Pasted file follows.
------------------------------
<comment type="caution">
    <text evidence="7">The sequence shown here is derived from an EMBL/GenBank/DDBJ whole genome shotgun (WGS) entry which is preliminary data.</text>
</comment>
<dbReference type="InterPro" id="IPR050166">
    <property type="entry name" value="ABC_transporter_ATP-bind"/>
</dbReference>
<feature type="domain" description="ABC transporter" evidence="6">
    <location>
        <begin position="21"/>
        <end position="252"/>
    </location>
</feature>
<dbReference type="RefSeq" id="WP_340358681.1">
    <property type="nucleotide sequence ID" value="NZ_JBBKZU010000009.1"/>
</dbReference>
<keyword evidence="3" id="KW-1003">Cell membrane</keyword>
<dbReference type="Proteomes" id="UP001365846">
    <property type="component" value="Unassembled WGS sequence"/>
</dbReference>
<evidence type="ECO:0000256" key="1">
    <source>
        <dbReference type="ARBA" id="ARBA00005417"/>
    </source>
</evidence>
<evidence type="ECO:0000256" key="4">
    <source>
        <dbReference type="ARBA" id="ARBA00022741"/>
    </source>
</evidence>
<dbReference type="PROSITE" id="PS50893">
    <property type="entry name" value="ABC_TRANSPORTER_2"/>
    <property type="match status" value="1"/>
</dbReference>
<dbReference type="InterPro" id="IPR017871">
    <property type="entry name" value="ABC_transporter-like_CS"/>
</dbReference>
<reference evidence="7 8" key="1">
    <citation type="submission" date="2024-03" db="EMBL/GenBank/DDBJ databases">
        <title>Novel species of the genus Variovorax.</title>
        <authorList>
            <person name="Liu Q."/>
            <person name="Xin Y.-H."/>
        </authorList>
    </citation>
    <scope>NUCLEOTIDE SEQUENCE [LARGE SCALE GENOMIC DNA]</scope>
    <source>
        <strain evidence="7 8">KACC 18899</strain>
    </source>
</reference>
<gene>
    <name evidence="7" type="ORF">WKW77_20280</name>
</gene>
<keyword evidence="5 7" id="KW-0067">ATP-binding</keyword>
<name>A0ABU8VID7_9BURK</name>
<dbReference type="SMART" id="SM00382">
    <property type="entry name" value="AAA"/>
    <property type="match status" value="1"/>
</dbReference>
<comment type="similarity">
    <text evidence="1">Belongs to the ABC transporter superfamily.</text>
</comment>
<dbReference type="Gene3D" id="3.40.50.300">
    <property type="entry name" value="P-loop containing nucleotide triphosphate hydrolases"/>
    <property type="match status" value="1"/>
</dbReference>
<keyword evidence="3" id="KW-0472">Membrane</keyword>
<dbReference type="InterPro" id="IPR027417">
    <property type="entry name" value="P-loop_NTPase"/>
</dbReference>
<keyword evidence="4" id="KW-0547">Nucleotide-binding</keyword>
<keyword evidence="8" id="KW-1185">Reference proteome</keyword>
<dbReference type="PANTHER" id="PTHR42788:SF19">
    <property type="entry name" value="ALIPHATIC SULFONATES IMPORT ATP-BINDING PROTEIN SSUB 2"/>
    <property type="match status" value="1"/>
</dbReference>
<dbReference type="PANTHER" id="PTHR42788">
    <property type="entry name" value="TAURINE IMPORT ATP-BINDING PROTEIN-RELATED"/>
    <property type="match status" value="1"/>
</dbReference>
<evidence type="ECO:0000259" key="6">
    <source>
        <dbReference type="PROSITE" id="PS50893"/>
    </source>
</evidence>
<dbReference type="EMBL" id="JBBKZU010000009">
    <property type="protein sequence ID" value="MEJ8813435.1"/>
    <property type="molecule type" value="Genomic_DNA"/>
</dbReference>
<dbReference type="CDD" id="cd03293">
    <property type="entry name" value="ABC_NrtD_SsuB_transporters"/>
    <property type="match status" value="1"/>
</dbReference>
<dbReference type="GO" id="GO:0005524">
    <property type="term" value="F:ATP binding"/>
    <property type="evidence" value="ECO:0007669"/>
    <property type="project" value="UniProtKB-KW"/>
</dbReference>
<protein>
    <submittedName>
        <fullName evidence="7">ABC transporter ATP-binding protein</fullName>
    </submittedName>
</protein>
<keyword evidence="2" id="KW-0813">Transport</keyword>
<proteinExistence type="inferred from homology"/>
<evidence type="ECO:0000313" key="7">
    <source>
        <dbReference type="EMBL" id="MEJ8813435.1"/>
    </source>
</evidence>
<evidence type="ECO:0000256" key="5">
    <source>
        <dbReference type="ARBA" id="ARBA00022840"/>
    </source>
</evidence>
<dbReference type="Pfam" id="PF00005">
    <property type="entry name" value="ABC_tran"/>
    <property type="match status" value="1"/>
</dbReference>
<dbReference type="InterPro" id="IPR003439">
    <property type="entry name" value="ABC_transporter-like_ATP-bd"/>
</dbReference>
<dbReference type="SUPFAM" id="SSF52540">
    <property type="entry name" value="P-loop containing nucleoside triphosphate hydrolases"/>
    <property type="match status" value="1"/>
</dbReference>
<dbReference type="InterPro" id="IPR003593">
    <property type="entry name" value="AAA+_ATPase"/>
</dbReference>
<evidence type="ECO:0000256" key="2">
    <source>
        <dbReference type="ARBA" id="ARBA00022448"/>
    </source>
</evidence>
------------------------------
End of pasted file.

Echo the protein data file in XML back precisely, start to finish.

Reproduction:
<comment type="caution">
    <text evidence="7">The sequence shown here is derived from an EMBL/GenBank/DDBJ whole genome shotgun (WGS) entry which is preliminary data.</text>
</comment>
<dbReference type="InterPro" id="IPR050166">
    <property type="entry name" value="ABC_transporter_ATP-bind"/>
</dbReference>
<feature type="domain" description="ABC transporter" evidence="6">
    <location>
        <begin position="21"/>
        <end position="252"/>
    </location>
</feature>
<dbReference type="RefSeq" id="WP_340358681.1">
    <property type="nucleotide sequence ID" value="NZ_JBBKZU010000009.1"/>
</dbReference>
<keyword evidence="3" id="KW-1003">Cell membrane</keyword>
<dbReference type="Proteomes" id="UP001365846">
    <property type="component" value="Unassembled WGS sequence"/>
</dbReference>
<evidence type="ECO:0000256" key="1">
    <source>
        <dbReference type="ARBA" id="ARBA00005417"/>
    </source>
</evidence>
<evidence type="ECO:0000256" key="4">
    <source>
        <dbReference type="ARBA" id="ARBA00022741"/>
    </source>
</evidence>
<dbReference type="PROSITE" id="PS50893">
    <property type="entry name" value="ABC_TRANSPORTER_2"/>
    <property type="match status" value="1"/>
</dbReference>
<dbReference type="InterPro" id="IPR017871">
    <property type="entry name" value="ABC_transporter-like_CS"/>
</dbReference>
<reference evidence="7 8" key="1">
    <citation type="submission" date="2024-03" db="EMBL/GenBank/DDBJ databases">
        <title>Novel species of the genus Variovorax.</title>
        <authorList>
            <person name="Liu Q."/>
            <person name="Xin Y.-H."/>
        </authorList>
    </citation>
    <scope>NUCLEOTIDE SEQUENCE [LARGE SCALE GENOMIC DNA]</scope>
    <source>
        <strain evidence="7 8">KACC 18899</strain>
    </source>
</reference>
<gene>
    <name evidence="7" type="ORF">WKW77_20280</name>
</gene>
<keyword evidence="5 7" id="KW-0067">ATP-binding</keyword>
<name>A0ABU8VID7_9BURK</name>
<dbReference type="SMART" id="SM00382">
    <property type="entry name" value="AAA"/>
    <property type="match status" value="1"/>
</dbReference>
<comment type="similarity">
    <text evidence="1">Belongs to the ABC transporter superfamily.</text>
</comment>
<dbReference type="Gene3D" id="3.40.50.300">
    <property type="entry name" value="P-loop containing nucleotide triphosphate hydrolases"/>
    <property type="match status" value="1"/>
</dbReference>
<keyword evidence="3" id="KW-0472">Membrane</keyword>
<dbReference type="InterPro" id="IPR027417">
    <property type="entry name" value="P-loop_NTPase"/>
</dbReference>
<keyword evidence="4" id="KW-0547">Nucleotide-binding</keyword>
<keyword evidence="8" id="KW-1185">Reference proteome</keyword>
<dbReference type="PANTHER" id="PTHR42788:SF19">
    <property type="entry name" value="ALIPHATIC SULFONATES IMPORT ATP-BINDING PROTEIN SSUB 2"/>
    <property type="match status" value="1"/>
</dbReference>
<dbReference type="PANTHER" id="PTHR42788">
    <property type="entry name" value="TAURINE IMPORT ATP-BINDING PROTEIN-RELATED"/>
    <property type="match status" value="1"/>
</dbReference>
<evidence type="ECO:0000259" key="6">
    <source>
        <dbReference type="PROSITE" id="PS50893"/>
    </source>
</evidence>
<dbReference type="EMBL" id="JBBKZU010000009">
    <property type="protein sequence ID" value="MEJ8813435.1"/>
    <property type="molecule type" value="Genomic_DNA"/>
</dbReference>
<dbReference type="CDD" id="cd03293">
    <property type="entry name" value="ABC_NrtD_SsuB_transporters"/>
    <property type="match status" value="1"/>
</dbReference>
<dbReference type="GO" id="GO:0005524">
    <property type="term" value="F:ATP binding"/>
    <property type="evidence" value="ECO:0007669"/>
    <property type="project" value="UniProtKB-KW"/>
</dbReference>
<protein>
    <submittedName>
        <fullName evidence="7">ABC transporter ATP-binding protein</fullName>
    </submittedName>
</protein>
<keyword evidence="2" id="KW-0813">Transport</keyword>
<proteinExistence type="inferred from homology"/>
<evidence type="ECO:0000313" key="7">
    <source>
        <dbReference type="EMBL" id="MEJ8813435.1"/>
    </source>
</evidence>
<evidence type="ECO:0000256" key="5">
    <source>
        <dbReference type="ARBA" id="ARBA00022840"/>
    </source>
</evidence>
<dbReference type="Pfam" id="PF00005">
    <property type="entry name" value="ABC_tran"/>
    <property type="match status" value="1"/>
</dbReference>
<dbReference type="InterPro" id="IPR003439">
    <property type="entry name" value="ABC_transporter-like_ATP-bd"/>
</dbReference>
<dbReference type="SUPFAM" id="SSF52540">
    <property type="entry name" value="P-loop containing nucleoside triphosphate hydrolases"/>
    <property type="match status" value="1"/>
</dbReference>
<dbReference type="InterPro" id="IPR003593">
    <property type="entry name" value="AAA+_ATPase"/>
</dbReference>
<evidence type="ECO:0000256" key="2">
    <source>
        <dbReference type="ARBA" id="ARBA00022448"/>
    </source>
</evidence>